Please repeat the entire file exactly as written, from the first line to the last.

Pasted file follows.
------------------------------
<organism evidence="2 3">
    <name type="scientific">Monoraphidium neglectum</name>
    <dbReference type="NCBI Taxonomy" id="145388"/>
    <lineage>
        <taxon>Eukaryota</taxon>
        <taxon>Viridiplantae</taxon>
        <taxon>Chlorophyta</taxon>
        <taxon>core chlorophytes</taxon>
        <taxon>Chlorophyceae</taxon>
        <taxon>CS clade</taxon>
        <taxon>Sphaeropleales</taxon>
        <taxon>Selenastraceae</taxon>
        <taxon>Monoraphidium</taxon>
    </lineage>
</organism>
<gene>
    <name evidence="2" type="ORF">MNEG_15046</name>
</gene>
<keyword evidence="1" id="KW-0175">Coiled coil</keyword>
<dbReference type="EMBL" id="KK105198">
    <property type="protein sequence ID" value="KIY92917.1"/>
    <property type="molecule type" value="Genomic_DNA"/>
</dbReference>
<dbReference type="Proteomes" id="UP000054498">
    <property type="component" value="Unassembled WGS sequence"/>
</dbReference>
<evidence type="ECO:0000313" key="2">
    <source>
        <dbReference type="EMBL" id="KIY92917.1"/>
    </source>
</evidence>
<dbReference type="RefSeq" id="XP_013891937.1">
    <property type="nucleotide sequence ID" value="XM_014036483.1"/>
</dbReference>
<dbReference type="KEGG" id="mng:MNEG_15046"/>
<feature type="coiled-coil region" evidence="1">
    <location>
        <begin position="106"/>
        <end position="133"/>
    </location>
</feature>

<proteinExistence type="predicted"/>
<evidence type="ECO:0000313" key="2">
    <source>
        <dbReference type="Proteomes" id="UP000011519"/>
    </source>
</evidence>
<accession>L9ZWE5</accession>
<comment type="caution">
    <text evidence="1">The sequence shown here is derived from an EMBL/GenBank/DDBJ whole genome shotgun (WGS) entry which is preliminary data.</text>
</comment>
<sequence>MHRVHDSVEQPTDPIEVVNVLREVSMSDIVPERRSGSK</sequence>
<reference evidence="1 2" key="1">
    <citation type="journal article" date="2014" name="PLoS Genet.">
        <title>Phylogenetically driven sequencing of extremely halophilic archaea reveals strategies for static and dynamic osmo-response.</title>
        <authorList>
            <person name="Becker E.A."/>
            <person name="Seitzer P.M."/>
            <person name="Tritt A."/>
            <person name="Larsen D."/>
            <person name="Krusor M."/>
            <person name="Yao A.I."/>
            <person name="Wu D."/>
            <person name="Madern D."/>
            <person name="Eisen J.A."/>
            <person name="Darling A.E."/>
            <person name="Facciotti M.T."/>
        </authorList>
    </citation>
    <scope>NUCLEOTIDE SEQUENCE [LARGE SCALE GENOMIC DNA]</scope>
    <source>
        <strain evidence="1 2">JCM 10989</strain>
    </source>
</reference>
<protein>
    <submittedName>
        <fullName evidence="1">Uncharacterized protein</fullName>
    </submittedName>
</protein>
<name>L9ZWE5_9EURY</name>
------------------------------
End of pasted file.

<organism evidence="2 3">
    <name type="scientific">Monoraphidium neglectum</name>
    <dbReference type="NCBI Taxonomy" id="145388"/>
    <lineage>
        <taxon>Eukaryota</taxon>
        <taxon>Viridiplantae</taxon>
        <taxon>Chlorophyta</taxon>
        <taxon>core chlorophytes</taxon>
        <taxon>Chlorophyceae</taxon>
        <taxon>CS clade</taxon>
        <taxon>Sphaeropleales</taxon>
        <taxon>Selenastraceae</taxon>
        <taxon>Monoraphidium</taxon>
    </lineage>
</organism>
<gene>
    <name evidence="2" type="ORF">MNEG_15046</name>
</gene>
<keyword evidence="1" id="KW-0175">Coiled coil</keyword>
<dbReference type="EMBL" id="KK105198">
    <property type="protein sequence ID" value="KIY92917.1"/>
    <property type="molecule type" value="Genomic_DNA"/>
</dbReference>
<dbReference type="Proteomes" id="UP000054498">
    <property type="component" value="Unassembled WGS sequence"/>
</dbReference>
<evidence type="ECO:0000313" key="2">
    <source>
        <dbReference type="EMBL" id="KIY92917.1"/>
    </source>
</evidence>
<dbReference type="RefSeq" id="XP_013891937.1">
    <property type="nucleotide sequence ID" value="XM_014036483.1"/>
</dbReference>
<dbReference type="KEGG" id="mng:MNEG_15046"/>
<feature type="coiled-coil region" evidence="1">
    <location>
        <begin position="106"/>
        <end position="133"/>
    </location>
</feature>

<proteinExistence type="predicted"/>
<evidence type="ECO:0000313" key="2">
    <source>
        <dbReference type="Proteomes" id="UP000011519"/>
    </source>
</evidence>
<accession>L9ZWE5</accession>
<comment type="caution">
    <text evidence="1">The sequence shown here is derived from an EMBL/GenBank/DDBJ whole genome shotgun (WGS) entry which is preliminary data.</text>
</comment>
<sequence>MHRVHDSVEQPTDPIEVVNVLREVSMSDIVPERRSGSK</sequence>
<reference evidence="1 2" key="1">
    <citation type="journal article" date="2014" name="PLoS Genet.">
        <title>Phylogenetically driven sequencing of extremely halophilic archaea reveals strategies for static and dynamic osmo-response.</title>
        <authorList>
            <person name="Becker E.A."/>
            <person name="Seitzer P.M."/>
            <person name="Tritt A."/>
            <person name="Larsen D."/>
            <person name="Krusor M."/>
            <person name="Yao A.I."/>
            <person name="Wu D."/>
            <person name="Madern D."/>
            <person name="Eisen J.A."/>
            <person name="Darling A.E."/>
            <person name="Facciotti M.T."/>
        </authorList>
    </citation>
    <scope>NUCLEOTIDE SEQUENCE [LARGE SCALE GENOMIC DNA]</scope>
    <source>
        <strain evidence="1 2">JCM 10989</strain>
    </source>
</reference>
<protein>
    <submittedName>
        <fullName evidence="1">Uncharacterized protein</fullName>
    </submittedName>
</protein>
<name>L9ZWE5_9EURY</name>